Written by the Iron Vegan Education Team
‘Tis the season for fa-la-la-la long errand lists, no matter what your holiday traditions. Between the shopping, cooking, and cleaning, it’s likely your eating habits run the gamut from frequently over-indulging in food and drink to forgetting to eat altogether. Neither option is particularly good for your energy or mood at a time when you need both to be at their peak.
Feed your energy
The key to sustainable energy is to maintain balanced blood glucose by reducing your intake of refined carbs and bumping up healthy fats and protein while maintaining a scheduled eating pattern. Focus your intake on complex carbohydrates from fruits, whole grains, nuts, legumes and veggie trays. If the dip sitting alongside the veggies happens to be guacamole, take a generous scoop. Guacamole is an excellent source of essential fats that fuel your metabolism and help you to feel full longer, so you don’t over-fill your plate. Include healthy fats from avocado, nuts and seeds or fish with every meal and snack.
Last but not least, be sure you get adequate protein. Women are notoriously deficient in protein, with results we can feel in our moods and energy. Proteins are constructed with amino acids, and several of these are critical in maintaining healthy mood. The neurotransmitter dopamine (pleasure and reward) is made from the amino acid tyrosine, while serotonin (feel good) requires the amino acid tryptophan. Deficiency in either of these neurotransmitters is associated with low mood. Because protein takes longer to digest, it also helps to slow digestion so you can avoid the energy roller coaster.
Part of the explanation for protein’s dietary shortfall might be the common perception that meat is the only source (and, really, how much more turkey can you eat right now?) At 57% of daily intake, however, plant-based foods are the leading source of protein world-wide. Grain-like seeds such as amaranth and quinoa provide all nine essential amino acids. Other plant foods may be deficient in an amino acid but combine with other foods over the day to provide all the necessary protein building blocks. Nutrient-dense almond, cashew, flax, peanut, pumpkin and sesame seeds, for example, are good sources of the amino acid leucine that is critical for muscle protein synthesis.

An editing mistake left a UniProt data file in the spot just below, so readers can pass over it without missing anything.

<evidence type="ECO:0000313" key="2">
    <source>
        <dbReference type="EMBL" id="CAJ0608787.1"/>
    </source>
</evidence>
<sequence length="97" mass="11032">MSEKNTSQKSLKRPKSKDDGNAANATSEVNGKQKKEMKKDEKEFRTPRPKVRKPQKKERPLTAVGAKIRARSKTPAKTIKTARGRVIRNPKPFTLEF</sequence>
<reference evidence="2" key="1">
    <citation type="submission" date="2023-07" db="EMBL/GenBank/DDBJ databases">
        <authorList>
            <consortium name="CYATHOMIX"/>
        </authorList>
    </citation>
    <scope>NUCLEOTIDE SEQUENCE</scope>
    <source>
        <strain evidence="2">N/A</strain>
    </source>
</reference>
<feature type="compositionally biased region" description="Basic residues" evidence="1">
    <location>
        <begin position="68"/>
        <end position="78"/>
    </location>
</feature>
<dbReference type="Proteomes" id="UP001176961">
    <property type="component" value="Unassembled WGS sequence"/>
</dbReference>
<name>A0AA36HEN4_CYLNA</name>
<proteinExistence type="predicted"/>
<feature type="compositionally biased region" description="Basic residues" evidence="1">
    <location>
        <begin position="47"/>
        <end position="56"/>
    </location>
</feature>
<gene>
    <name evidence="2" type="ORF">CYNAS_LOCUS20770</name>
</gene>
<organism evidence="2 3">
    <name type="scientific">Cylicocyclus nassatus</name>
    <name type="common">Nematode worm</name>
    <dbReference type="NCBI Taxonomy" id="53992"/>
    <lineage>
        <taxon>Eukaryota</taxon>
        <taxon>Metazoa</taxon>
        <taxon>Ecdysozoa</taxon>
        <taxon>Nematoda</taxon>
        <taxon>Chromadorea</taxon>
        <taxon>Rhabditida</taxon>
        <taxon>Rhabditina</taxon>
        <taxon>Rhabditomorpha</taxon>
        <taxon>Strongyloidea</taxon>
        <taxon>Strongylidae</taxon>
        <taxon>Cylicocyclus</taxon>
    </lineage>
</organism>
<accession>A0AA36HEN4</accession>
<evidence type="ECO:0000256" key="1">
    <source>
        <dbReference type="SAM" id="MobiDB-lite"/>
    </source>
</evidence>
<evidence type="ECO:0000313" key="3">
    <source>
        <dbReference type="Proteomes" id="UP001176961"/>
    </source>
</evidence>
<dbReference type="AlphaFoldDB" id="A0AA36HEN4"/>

While raw plant foods are good, sprouting amplifies the benefits. The germination process triggers the break down of starches, which makes it easier for you to digest and absorb nutrients. Sprouting also increases antioxidant activity and reduces anti-nutrients like phytic acid that can inhibit absorption of dietary minerals. Finally, sprouting generates a significant boost in amino acids. Compared to raw, for example, sprouted quinoa has a 30% increase in antioxidants and high concentrations of the neurotransmitter γ‐aminobutyric acid (GABA).Germinated brown rice also contains higher levels of glutamic acid, alanine, and glycine versus the raw grain.
Gift yourself: Iron Vegan Sprouted Protein
Of course, sprouting your own plant foods takes time, which is in short supply right now. For a simple solution to boost protein intake, start your day with a delicious drink made with Iron Vegan Sprouted Protein. Each serving provides all nine essential amino acids in 18 grams of plant-based protein derived from certified organic, non-GMO sprouted brown rice, quinoa, amaranth, millet and pumpkin seeds. Iron Vegan Sprouted Protein helps to build lean muscle and fuels your lifestyle so you can keep going longer, which makes it a perfect addition to your holiday routine that you’ll want to continue long after the decorations go back in storage. Try delicious chocolate, vanilla, salted caramel, and an unflavoured version you can add it to your morning smoothie.
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